Festival of Flavors

From u-pick farms to upscale dining rooms, blueberries aren’t the only sweet crop turning on taste buds. Photography by Cybelle Codish. Recipes and food styling by Megan Dekok

Salsa and crostini spreadWhat do a fish boil, a 5K run and jammin’ concerts have in common with blueberry pies and a parade? All are highlights of the 49th annual National Blueberry Festival, Aug. 9-12, held in the historic beachside city of South Haven.

Festival co-chairperson Brenda Daggett, R.N., enthusiastically notes the blueberry’s expanding availability. In fact, Michigan State University’s Blueberry Team declares Michigan the largest producer (100 million pounds annually!) of Highbush blueberries in the nation.

Daggett loves eating the “blues” on cereal and in vanilla yogurt and muffins.

Cooling lake breezes slow spring growth and cloudier skies keep winter air warmer to protect tender fruit buds.

While “they’re just like eating candy,” she says of her sweet favorite, the “really big” Jersey variety, the U.S. Highbush Blueberry Council cites the fruit’s antioxidants, fiber, manganese and high Vitamin C content.

Salmon & Strawberry Salsa CrostiniThird-generation blueberry farmer Bob DeGrandchamp and his brothers cultivate 13 varieties (he favors the sweeter flavor and firm “pop” of the Duke; his brothers prefer Bluecrop for refrigerator shelf life and Jersey for baking excellence) on 150 acres at their South Haven farm.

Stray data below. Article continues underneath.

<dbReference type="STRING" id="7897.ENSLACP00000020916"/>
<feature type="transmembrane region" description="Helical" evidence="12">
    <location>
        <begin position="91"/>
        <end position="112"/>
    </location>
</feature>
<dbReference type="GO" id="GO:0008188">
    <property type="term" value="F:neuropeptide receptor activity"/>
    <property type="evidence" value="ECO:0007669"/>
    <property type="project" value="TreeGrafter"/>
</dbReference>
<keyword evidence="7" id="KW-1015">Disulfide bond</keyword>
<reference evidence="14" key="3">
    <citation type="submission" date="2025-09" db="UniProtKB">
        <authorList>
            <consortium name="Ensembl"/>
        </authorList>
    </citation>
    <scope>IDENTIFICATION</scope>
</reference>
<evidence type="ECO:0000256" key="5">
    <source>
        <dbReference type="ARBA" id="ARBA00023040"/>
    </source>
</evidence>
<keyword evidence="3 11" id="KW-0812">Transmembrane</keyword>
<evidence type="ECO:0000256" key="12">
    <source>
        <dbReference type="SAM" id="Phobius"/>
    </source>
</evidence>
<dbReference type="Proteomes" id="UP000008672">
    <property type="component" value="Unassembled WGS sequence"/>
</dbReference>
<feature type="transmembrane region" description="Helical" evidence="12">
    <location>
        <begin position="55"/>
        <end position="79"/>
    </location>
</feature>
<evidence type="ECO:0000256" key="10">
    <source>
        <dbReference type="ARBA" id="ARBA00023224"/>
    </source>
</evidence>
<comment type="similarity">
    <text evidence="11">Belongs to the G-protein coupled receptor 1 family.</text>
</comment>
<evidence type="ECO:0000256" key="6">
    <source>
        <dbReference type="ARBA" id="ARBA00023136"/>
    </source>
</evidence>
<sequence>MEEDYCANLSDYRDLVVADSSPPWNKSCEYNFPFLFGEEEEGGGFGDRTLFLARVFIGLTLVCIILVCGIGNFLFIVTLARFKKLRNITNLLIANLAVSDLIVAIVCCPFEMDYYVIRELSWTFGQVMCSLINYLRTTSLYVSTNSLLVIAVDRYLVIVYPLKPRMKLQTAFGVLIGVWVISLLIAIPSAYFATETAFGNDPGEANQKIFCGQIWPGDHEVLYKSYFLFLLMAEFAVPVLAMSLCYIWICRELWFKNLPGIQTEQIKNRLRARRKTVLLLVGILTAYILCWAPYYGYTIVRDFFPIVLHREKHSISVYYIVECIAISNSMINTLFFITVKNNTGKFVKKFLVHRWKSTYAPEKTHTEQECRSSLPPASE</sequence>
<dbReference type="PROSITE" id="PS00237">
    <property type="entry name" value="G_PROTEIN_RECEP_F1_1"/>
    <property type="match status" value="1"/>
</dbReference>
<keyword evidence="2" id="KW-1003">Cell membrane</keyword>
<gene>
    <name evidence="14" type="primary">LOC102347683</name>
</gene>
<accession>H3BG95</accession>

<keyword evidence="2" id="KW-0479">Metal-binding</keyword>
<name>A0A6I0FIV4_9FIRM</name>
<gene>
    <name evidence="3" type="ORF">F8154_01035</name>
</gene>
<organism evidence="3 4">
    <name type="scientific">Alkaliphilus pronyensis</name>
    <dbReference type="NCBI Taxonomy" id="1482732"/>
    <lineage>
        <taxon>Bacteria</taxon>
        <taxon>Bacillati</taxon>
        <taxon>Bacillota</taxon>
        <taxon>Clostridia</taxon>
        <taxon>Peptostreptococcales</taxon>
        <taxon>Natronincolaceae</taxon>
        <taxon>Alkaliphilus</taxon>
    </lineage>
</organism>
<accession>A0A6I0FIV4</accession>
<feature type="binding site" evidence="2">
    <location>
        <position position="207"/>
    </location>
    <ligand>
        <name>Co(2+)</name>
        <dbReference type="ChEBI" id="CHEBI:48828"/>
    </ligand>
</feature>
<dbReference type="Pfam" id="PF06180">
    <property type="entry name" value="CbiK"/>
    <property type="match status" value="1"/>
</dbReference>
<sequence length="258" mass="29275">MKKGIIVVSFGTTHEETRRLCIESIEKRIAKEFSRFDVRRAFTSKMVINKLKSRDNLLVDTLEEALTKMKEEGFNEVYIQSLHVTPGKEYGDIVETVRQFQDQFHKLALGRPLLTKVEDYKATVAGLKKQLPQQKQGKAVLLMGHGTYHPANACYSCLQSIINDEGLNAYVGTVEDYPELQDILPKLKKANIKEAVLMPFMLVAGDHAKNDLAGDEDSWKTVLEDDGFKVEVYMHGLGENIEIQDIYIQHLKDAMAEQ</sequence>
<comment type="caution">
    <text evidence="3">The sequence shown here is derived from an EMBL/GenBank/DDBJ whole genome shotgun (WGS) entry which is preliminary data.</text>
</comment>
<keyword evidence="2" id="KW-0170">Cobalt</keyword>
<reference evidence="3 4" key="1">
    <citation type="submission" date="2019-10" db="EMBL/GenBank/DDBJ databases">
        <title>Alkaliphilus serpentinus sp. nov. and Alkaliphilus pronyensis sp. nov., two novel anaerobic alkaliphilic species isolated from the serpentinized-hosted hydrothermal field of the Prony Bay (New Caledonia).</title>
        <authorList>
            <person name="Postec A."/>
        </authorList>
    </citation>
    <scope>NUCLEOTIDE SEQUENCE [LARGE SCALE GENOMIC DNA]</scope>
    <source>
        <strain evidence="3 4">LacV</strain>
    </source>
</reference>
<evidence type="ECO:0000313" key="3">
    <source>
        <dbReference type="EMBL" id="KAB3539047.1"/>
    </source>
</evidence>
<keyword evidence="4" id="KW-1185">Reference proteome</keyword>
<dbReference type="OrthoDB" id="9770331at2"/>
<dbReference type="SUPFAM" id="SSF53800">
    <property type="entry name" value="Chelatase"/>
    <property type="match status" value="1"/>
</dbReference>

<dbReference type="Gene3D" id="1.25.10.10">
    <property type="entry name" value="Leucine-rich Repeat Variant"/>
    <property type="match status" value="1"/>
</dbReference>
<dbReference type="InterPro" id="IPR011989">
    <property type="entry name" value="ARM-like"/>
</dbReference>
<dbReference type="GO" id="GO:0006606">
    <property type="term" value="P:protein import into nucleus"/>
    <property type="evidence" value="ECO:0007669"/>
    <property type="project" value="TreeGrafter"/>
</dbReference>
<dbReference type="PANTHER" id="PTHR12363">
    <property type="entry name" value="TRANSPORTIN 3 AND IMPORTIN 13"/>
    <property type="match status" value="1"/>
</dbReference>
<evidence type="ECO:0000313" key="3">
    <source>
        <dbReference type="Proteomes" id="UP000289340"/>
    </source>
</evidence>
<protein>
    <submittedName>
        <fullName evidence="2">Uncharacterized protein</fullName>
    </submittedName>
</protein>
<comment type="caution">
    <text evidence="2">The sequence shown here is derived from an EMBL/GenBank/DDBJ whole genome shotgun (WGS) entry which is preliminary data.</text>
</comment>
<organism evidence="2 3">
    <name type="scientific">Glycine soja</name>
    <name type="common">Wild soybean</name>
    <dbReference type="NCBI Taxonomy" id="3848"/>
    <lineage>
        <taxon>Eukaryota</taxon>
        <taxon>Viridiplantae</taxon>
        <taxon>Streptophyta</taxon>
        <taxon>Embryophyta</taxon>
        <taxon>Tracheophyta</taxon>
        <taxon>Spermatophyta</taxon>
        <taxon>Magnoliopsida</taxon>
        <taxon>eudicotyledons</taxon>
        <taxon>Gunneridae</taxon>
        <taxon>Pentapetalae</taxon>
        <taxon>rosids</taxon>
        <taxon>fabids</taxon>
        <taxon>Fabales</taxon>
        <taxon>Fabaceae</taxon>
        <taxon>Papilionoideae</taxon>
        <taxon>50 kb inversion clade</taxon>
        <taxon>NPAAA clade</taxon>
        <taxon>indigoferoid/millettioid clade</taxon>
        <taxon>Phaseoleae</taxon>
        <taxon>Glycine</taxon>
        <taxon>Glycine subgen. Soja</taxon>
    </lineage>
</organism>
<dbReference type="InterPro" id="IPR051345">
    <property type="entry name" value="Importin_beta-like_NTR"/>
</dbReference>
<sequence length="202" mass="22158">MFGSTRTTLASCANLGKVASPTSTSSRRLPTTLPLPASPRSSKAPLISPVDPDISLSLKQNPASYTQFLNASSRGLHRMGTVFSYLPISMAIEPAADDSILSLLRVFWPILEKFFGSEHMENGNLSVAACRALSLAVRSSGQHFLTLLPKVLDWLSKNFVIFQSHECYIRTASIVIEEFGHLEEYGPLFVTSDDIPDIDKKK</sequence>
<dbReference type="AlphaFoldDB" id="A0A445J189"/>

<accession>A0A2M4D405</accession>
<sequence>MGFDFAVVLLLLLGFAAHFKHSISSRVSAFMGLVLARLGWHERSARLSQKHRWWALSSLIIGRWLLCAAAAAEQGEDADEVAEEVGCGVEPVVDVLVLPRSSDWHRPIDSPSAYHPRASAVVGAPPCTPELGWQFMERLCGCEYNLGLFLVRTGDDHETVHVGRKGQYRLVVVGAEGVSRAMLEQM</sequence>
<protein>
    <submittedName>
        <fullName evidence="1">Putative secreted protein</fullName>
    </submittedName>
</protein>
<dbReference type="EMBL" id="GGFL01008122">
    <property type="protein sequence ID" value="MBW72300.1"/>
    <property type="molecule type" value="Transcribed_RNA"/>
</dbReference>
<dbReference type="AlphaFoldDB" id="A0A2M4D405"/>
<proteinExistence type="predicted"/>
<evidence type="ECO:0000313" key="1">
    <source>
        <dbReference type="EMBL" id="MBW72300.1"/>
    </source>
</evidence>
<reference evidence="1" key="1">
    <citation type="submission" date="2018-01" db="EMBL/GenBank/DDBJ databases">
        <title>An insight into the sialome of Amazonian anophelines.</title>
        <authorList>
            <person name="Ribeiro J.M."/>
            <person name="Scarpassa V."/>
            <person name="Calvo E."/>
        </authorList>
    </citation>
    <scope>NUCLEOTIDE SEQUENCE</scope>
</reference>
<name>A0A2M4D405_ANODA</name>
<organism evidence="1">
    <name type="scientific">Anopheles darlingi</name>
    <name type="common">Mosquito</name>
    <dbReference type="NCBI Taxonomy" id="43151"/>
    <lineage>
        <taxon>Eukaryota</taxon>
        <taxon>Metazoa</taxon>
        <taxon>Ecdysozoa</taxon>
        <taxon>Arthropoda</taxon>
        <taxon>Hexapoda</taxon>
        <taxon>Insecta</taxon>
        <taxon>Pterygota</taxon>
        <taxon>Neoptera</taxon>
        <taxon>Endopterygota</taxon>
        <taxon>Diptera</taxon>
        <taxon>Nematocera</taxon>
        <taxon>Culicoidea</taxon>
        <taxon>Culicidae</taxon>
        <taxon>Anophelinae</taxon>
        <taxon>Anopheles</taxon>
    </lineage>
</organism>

Fertile lands like theirs are found along Lake Michigan’s eastern coast and mark the state’s famed Fruit Belt. DeGrandchamp explains that cooling lake breezes “slow growth in spring” and “cloudier skies” keep air warmer in winter — which protect tender fruit buds from “drying out in extreme cold.”

Salmon & Strawberry Salsa Crostini

YIELDS: 6-8 Servings

Salmon & Strawberry Salsa CrostiniSalsa (AnniesEats.com)
2 cups fresh strawberries, rinsed, hulled, and diced
1 cup cherry tomatoes, quartered
1 small bunch of chives
1 teaspoon fresh parsley, minced
1 tablespoon balsamic vinegar
1 teaspoon fresh lemon juice
Drizzle of olive oil
Drizzle of honey
Salt and pepper, to taste

Crostini and Salmon
Lox (very thin fillet of cured, cold-smoked salmon)
1 baguette
Olive oil

Stir together the strawberries, tomatoes, chives, parsley, vinegar, lemon juice, olive oil, honey, salt, and pepper. Cover and chill. Slice baguette into thin slices. Brush both sides with olive oil. Bake on a foil lined baking sheet at 350 degrees for 15-20 minutes. Cool on baking sheets. Top with lox and strawberry salsa. Sprinkle with additional chives and parsley. Top with fresh cracked pepper. Serve.

From u-pick farms to upscale dining rooms, blueberries aren’t the only sweet crop turning on tastebuds.

The state’s first commercially successful fruit, the venerable peach, took root in Berrien County and inspired the Coloma Glad-Peach Festival, Aug. 3-5, in Coloma, near Big Paw Paw Lake and Lake Michigan. Juicy-sweet Red Haven and Starfire peaches (with vitamins A and C and potassium) make delicious treats alone or in pies. Home-canned Michigan peaches and cream make a quick, elegant dessert.

Honey dipperCherries take center stage, as they have since 1926, at Traverse City’s National Cherry Festival, July 7-14, on West Grand Traverse Bay. The “Superfruit” tart cherry excels in pies, turnovers and sauces or dried and eaten in pastries, salads or alone, as sweet cherries are best served.